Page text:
The Market of One Could Lead to None

In this hyper-customized, ultra-personalized world in which we live, it is very tempting to build an unique product for each customer in the market you serve. But at what cost?

Any rational businessman sees scaling up an individualized product as folly. There’s a cost, often punitive, of developing a fresh and purposeful product catered for every specific Tom, Joe, Susie and Sally. Your grandiose vision of building a product and scaling it to the masses isn’t as rosy as you thought it might be.

So where is the real money made?
The money to be made revolves around the jobs to be done. It isn’t that your product or service does X, and you’ve dedicated the smartest team to solve X, but it’s critical you’ve uncovered if X is worth solving.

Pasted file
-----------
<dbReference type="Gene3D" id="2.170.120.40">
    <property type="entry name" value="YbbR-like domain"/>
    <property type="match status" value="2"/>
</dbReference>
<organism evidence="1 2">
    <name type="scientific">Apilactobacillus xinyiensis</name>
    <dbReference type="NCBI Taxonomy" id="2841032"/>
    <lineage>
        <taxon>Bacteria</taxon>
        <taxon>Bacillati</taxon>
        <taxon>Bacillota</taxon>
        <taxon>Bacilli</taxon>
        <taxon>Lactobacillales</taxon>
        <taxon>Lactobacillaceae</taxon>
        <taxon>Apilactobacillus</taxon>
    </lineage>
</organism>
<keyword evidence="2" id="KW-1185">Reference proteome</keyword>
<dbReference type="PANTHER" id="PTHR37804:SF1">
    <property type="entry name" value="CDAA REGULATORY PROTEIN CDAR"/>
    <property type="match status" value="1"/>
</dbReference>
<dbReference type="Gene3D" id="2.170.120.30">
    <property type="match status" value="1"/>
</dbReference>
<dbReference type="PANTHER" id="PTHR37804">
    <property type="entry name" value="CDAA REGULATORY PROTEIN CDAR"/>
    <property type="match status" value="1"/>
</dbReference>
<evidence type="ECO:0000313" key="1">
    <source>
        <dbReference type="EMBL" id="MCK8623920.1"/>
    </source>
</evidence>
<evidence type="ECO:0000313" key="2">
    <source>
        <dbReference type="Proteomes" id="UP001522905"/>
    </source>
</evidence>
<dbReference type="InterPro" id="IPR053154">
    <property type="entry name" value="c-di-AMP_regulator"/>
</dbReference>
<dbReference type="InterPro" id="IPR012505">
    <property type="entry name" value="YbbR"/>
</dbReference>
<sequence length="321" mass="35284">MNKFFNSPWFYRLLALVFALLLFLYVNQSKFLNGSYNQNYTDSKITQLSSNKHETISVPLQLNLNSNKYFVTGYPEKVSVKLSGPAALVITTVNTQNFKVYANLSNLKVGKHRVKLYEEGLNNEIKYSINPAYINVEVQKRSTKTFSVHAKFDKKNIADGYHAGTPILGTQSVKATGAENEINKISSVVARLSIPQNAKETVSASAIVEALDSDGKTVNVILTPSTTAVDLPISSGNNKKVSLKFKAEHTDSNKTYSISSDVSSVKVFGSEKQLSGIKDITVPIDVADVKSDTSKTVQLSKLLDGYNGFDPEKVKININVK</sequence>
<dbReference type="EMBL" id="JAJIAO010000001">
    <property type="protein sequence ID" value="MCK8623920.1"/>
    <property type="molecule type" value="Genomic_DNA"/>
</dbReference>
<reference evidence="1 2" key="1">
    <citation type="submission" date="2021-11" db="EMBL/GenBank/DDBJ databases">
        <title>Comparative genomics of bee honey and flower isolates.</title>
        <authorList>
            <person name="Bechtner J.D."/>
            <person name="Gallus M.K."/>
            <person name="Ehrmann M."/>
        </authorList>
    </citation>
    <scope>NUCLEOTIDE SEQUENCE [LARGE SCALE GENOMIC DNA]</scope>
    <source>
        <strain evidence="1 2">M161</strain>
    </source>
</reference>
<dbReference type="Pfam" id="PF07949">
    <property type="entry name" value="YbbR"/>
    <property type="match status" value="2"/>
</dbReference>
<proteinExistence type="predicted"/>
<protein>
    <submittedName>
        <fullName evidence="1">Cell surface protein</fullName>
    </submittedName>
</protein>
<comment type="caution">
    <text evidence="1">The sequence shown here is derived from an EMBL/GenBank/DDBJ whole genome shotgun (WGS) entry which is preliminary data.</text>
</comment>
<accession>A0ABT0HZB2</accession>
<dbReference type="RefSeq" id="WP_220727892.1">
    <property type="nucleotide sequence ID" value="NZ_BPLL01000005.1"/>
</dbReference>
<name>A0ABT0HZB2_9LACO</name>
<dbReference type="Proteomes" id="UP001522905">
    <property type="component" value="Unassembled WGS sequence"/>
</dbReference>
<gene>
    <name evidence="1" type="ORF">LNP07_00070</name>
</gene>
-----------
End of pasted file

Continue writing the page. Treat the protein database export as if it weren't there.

Is X a problem others solve better, cheaper or faster than you? If so, plow a different field.

Is X a problem you can’t solve without drowning your business’ infrastructure (operations and processes)? If so, don’t go a step farther.

The market of one sounds like an abundance of fun, yet if there are no jobs to be done, you’ve got yourself a market of none.

Until next time,

Dan Naden

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